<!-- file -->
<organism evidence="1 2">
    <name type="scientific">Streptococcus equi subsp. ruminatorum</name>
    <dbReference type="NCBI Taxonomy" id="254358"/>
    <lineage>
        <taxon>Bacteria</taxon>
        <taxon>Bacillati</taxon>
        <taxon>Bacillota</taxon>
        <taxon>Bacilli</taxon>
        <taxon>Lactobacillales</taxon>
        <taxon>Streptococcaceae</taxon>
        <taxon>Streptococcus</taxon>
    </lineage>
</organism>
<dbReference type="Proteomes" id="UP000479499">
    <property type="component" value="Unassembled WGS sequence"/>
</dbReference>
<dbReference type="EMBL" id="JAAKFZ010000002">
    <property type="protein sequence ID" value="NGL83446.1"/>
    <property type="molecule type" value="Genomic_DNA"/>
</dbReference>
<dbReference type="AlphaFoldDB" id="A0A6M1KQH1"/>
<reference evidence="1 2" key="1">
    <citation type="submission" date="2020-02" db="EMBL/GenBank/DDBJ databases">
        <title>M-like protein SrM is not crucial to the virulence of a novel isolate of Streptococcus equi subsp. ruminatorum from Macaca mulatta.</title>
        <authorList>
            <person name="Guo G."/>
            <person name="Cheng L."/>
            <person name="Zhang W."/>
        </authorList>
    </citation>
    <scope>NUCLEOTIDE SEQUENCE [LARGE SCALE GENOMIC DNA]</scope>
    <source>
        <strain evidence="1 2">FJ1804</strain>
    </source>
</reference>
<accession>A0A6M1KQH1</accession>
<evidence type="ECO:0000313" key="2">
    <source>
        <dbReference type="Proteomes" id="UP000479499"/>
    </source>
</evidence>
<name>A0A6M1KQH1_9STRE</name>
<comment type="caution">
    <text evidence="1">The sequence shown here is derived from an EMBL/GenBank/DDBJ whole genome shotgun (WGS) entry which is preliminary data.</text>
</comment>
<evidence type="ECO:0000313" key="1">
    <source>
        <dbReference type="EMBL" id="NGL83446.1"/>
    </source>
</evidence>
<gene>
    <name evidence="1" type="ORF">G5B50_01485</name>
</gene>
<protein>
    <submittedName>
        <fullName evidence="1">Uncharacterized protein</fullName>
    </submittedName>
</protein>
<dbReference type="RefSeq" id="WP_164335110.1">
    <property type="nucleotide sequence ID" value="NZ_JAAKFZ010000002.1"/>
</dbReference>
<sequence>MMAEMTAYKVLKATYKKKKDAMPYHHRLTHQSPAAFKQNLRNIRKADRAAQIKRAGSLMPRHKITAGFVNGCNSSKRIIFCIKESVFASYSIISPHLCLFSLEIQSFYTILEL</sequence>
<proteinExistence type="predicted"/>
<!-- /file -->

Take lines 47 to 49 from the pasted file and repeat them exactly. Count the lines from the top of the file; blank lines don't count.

    <source>
        <dbReference type="EMBL" id="NGL83446.1"/>
    </source>